It’s enough to make me yearn all the more for “24,” whose new season will bow in January and promises six straight beginning-to-end months of new episodes of Keifer Sutherland’s Jack Bauer kicking ass. When you’re saving the world there’s just no time for any kind of seasonal interruption.

It was only a couple days ago that my blog and biking bud Andrew over at his blog Liquid Premium posted a couple of amazing shots he got of a pair of city-based coyotes padding around West Hollywood in the wee hours like they owned it.

This morning in my inbox comes an email sent to a neghborhood grouplist relating a way-too-close-for-comfort encounter this past Saturday morning with a pair of coyotes. The sender wrote of feeling stalked by the duo, which reportedly followed her onto her property behaving very boldly (as coyotes are known to do).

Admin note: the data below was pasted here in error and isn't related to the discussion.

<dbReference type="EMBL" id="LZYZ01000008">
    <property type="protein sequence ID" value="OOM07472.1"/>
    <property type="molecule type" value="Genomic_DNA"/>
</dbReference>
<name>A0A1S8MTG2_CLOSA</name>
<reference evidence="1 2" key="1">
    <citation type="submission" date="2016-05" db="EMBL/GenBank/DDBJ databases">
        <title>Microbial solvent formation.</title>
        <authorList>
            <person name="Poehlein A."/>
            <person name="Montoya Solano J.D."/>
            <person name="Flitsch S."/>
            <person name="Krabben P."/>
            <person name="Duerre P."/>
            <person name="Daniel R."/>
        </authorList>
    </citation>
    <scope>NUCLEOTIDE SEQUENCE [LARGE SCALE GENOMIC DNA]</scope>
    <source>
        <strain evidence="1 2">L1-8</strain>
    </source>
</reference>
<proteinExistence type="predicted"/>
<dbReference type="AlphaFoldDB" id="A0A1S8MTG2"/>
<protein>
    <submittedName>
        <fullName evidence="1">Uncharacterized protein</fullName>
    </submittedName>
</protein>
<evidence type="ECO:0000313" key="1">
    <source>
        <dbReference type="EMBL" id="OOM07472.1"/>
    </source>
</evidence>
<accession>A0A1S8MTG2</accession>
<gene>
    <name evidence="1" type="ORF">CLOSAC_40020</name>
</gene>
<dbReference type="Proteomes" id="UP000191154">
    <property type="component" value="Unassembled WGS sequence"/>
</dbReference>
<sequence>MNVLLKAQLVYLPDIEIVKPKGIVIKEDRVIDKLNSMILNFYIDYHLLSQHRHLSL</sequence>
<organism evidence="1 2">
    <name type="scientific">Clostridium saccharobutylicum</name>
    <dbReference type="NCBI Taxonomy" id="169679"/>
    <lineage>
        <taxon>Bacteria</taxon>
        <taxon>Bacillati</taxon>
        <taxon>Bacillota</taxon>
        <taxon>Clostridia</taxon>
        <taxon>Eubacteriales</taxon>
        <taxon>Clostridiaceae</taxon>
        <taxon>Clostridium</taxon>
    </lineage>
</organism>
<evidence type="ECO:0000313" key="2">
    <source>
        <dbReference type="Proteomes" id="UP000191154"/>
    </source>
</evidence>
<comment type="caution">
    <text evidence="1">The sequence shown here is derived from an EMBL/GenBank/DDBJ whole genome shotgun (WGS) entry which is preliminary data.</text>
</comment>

If they’re the same duo that I flushed from our property and chased down the street well more than a year ago I wouldn’t be surprised. I chased them off again a few weeks later when they were in the backyard of a neighbors house, and as recently as a few weeks ago on an early morning walk with the dogs Susan and I saw one trot casually south along the sidewalk.

Anyway, the threatened neighbor did some research and found that urban coyotes are pretty much left to their own devices by the various city and state agencies and posted a few tips on how to minimize the opportunities for contact:

1. Remove unused pet food and water bowls at night.
2. Do not discard edible garbage where coyotes can get to it.
3. Keep tight fitting lids on garbage cans or store garbage inside a secure area. Do not store trash in trash bags.
4. Gardens should be harvested frequently and windfall fruit picked up.

And then asked for any other ideas, of which I took the opportunity to throw in mine (after the jump):


At 6:37 a.m.


[click image to enlarge]